Of course, the signing of potential over experience brings an added risk and this is where it can get tricky. Understandably, those responsible for the finances might not be as prepared to wait for success down the line — which, ultimately, is easier to predict than to guarantee — as the football-savvy people reporting to the board. With most of the discourse around footballing matters at senior level tending to revolve around the performance of individual players, those who recommended the record arrival won’t have to wait long before being quizzed on the progress (or lack thereof) by impatient board members.
The buck stops with the coach
You’d imagine that a coach would unequivocally be in favour of strengthening the side, but a big-money signing can make or break the one who picks the team and even define their future career.
While some head coaches thrive on working with top talents and huge stars, such a signing brings new challenges to others in terms of one-to-one management. Plus, there is added pressure from the boardroom — no matter how subtle — in ensuring that the player is swiftly incorporated into the team.
A coach can spend years trying to win the trust of their squad — often by way of careful lineup rotation to keep everyone happy — and that is not something you want to compromise. While signing a new player can be done in days, offloading unwanted high-earners can take months and as they remain on the club’s books the personal touch from their boss is still needed — you never know when they might be required on the pitch. Under such circumstances, having to field an expensive new signing because of the price tag might generate more worries than points.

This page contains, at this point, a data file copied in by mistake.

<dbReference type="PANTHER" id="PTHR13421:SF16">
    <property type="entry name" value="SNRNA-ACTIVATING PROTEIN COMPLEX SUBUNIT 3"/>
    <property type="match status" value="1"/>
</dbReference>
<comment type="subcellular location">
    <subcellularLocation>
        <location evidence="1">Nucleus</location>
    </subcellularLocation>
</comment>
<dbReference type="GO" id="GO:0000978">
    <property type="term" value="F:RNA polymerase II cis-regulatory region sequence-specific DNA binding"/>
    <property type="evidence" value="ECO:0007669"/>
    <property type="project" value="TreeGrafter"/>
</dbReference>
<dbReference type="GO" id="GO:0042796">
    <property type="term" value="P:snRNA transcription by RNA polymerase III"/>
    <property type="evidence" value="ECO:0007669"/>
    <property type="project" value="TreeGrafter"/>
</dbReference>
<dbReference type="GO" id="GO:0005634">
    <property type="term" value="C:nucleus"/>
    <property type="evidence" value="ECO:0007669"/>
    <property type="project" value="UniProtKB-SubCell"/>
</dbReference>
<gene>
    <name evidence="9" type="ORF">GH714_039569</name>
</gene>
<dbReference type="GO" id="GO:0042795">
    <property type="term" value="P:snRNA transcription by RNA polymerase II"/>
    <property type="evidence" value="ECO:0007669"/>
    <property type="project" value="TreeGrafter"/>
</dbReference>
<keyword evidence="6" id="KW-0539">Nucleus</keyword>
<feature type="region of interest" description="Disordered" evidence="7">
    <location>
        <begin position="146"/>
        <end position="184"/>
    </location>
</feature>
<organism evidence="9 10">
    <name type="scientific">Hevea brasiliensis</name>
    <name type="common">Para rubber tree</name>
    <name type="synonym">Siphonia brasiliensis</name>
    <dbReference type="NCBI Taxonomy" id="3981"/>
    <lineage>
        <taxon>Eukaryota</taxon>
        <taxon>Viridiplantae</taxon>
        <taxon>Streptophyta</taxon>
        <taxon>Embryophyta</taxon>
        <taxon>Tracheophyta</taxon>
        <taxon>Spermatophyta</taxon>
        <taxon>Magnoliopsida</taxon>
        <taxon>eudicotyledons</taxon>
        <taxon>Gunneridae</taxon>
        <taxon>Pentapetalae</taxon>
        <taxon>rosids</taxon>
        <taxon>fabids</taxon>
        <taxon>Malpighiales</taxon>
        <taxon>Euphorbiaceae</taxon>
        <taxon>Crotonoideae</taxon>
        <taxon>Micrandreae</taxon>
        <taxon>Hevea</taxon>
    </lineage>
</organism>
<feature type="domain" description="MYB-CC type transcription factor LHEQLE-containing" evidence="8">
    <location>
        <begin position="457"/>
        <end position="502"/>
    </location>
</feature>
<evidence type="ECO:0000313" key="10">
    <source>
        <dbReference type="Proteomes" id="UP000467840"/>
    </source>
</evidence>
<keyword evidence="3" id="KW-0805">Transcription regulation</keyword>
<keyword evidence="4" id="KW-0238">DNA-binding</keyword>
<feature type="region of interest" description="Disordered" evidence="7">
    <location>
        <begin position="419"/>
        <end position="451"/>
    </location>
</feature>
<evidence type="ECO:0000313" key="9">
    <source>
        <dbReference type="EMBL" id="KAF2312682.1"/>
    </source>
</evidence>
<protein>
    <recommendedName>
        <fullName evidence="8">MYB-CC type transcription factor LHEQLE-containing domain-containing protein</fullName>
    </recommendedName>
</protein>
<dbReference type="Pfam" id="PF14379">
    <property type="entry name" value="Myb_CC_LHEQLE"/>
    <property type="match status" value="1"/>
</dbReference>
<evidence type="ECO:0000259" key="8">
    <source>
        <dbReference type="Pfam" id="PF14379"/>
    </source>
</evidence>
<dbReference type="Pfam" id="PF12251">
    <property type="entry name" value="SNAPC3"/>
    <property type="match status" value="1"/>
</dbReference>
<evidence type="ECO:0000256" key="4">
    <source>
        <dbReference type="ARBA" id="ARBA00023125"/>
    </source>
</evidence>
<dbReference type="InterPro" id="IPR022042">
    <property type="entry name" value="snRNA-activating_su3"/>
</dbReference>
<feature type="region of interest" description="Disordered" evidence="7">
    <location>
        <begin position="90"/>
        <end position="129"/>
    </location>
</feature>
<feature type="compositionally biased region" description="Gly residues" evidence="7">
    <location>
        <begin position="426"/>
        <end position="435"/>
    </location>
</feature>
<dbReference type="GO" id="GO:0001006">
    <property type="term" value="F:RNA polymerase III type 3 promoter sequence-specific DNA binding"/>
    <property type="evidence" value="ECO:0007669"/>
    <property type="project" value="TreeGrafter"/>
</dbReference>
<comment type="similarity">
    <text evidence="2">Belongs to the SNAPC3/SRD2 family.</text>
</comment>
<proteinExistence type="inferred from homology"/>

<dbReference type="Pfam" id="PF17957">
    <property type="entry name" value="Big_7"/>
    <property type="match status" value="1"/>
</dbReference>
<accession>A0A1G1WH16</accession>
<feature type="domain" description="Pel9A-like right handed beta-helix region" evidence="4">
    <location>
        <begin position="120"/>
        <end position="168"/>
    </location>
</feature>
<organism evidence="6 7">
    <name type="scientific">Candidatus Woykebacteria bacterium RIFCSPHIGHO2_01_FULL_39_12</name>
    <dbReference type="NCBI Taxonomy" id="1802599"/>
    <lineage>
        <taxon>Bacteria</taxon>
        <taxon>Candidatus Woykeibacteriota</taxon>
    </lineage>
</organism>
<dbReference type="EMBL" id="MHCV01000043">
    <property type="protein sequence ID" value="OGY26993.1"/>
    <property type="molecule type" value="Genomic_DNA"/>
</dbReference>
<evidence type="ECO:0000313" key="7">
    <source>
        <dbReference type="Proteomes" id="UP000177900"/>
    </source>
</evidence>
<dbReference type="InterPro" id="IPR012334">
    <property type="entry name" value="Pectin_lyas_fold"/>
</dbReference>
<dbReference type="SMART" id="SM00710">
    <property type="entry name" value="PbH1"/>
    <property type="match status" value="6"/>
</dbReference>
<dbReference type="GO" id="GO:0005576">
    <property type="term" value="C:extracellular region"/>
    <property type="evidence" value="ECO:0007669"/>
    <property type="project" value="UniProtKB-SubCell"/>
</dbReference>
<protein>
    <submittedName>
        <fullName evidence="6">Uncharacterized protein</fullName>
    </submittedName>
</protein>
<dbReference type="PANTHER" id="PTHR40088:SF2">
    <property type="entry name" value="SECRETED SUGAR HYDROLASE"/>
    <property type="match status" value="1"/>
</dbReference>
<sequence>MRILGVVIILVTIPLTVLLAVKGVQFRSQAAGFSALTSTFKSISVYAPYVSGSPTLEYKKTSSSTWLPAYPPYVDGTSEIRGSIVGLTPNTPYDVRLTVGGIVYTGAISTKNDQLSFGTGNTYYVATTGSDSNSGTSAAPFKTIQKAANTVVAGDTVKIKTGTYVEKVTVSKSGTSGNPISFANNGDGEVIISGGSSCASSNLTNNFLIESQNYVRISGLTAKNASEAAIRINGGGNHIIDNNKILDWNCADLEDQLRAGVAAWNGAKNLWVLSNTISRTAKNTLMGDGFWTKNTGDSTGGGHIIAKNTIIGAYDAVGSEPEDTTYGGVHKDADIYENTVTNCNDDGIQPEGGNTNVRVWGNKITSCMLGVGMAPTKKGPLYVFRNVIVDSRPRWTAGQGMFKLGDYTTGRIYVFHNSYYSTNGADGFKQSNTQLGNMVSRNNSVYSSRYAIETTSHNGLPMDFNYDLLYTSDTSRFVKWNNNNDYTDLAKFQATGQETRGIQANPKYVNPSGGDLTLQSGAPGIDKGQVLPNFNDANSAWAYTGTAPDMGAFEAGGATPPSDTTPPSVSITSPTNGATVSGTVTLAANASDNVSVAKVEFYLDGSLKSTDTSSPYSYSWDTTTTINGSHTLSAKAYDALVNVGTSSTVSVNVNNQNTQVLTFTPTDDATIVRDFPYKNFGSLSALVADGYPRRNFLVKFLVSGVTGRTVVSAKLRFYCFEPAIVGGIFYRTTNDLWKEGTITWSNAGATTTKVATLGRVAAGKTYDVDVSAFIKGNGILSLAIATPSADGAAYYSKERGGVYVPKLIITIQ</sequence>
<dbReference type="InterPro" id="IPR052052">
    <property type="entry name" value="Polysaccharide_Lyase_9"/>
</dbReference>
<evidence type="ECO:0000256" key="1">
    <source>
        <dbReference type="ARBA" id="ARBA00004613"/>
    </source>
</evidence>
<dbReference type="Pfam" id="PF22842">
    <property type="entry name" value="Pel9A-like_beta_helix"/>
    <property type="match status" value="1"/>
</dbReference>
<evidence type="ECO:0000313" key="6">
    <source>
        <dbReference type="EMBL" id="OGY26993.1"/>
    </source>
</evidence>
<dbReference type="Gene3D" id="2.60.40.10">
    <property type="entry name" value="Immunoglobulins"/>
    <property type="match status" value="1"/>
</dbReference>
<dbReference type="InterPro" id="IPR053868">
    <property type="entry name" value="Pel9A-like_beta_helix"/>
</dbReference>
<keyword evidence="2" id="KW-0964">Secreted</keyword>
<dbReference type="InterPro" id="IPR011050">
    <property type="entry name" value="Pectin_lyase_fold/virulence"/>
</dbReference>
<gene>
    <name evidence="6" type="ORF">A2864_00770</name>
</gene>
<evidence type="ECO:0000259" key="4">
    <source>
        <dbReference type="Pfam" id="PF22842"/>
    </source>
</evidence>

Having worked with the most prominent names in the game, the likes of Real Madrid‘s Carlo Ancelotti and Manchester City‘s Pep Guardiola already enjoy reputations that won’t rest on whether a single player ultimately sinks or swims — regardless of the transfer fee paid. However, in the case of a failure, a lesser-established coach is likely to be accused of not being able to handle talent of a certain stature.
The reality is that if a big transfer turns out to be a hit it’s not necessarily down to the head coach — after all it’s no more than one should expect given the money involved — but if the player doesn’t live up to expectations, then an inexperienced boss runs the risk of being held responsible.
The player may not even have been the head coach’s No. 1 choice from the outset and they may have had other preferred targets based on immediate requirements rather than potential or future value. Nevertheless, the task of the seamless introduction rests on just one person: the head coach.
So while on the surface the arrival of a blockbuster signing would seem like a dream, the intricacies of team selection, one-to-one management and intra-club politics can make it more of a tightrope walk.
The author of 5 books, 3 of which are New York Times bestsellers. I’ve been published in more than 100 newspapers and magazines and am a frequent commentator on NPR.